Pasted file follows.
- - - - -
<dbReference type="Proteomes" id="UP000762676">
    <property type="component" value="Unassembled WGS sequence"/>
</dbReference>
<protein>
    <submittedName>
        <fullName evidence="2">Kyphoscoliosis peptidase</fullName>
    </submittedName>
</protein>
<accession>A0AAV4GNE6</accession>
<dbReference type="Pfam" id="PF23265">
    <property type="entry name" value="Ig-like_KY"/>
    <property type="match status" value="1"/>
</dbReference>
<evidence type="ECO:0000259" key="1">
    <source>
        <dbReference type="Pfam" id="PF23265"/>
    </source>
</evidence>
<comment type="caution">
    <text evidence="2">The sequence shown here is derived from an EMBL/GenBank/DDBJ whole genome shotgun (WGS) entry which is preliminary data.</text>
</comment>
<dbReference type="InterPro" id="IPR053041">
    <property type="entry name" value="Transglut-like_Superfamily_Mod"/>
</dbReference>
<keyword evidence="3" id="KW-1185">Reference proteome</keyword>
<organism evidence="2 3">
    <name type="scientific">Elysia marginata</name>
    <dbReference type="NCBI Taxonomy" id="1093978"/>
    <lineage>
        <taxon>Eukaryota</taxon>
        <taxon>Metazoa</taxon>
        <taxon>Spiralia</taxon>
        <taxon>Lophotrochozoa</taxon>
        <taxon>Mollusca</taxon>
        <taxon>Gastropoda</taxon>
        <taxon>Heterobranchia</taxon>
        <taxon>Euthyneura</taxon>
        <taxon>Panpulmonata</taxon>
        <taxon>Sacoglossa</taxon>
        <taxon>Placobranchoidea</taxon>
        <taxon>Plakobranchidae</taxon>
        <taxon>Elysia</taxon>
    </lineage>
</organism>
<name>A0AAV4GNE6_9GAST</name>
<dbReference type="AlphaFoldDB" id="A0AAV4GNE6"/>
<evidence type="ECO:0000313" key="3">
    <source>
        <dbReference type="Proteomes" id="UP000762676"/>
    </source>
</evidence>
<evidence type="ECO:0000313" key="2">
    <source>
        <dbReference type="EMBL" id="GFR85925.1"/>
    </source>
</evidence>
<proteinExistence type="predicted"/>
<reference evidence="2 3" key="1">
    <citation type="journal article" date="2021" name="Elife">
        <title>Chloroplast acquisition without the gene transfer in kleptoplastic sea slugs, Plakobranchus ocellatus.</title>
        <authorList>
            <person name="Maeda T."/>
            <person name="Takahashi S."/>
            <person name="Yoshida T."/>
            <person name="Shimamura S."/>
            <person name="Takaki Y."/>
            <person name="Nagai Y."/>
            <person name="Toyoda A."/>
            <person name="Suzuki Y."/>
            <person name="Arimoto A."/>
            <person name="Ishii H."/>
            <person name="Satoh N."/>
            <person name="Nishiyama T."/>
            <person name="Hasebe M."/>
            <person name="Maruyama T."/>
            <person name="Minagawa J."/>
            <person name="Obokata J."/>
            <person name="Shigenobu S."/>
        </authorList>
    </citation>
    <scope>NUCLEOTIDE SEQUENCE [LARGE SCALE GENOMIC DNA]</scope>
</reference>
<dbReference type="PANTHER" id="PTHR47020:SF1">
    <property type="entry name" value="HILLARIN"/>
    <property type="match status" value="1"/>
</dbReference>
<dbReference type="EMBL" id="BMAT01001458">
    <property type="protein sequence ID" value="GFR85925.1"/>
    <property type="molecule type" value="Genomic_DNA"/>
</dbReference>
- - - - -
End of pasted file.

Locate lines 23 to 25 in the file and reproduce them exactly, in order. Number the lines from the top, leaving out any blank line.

    <property type="entry name" value="Transglut-like_Superfamily_Mod"/>
</dbReference>
<keyword evidence="3" id="KW-1185">Reference proteome</keyword>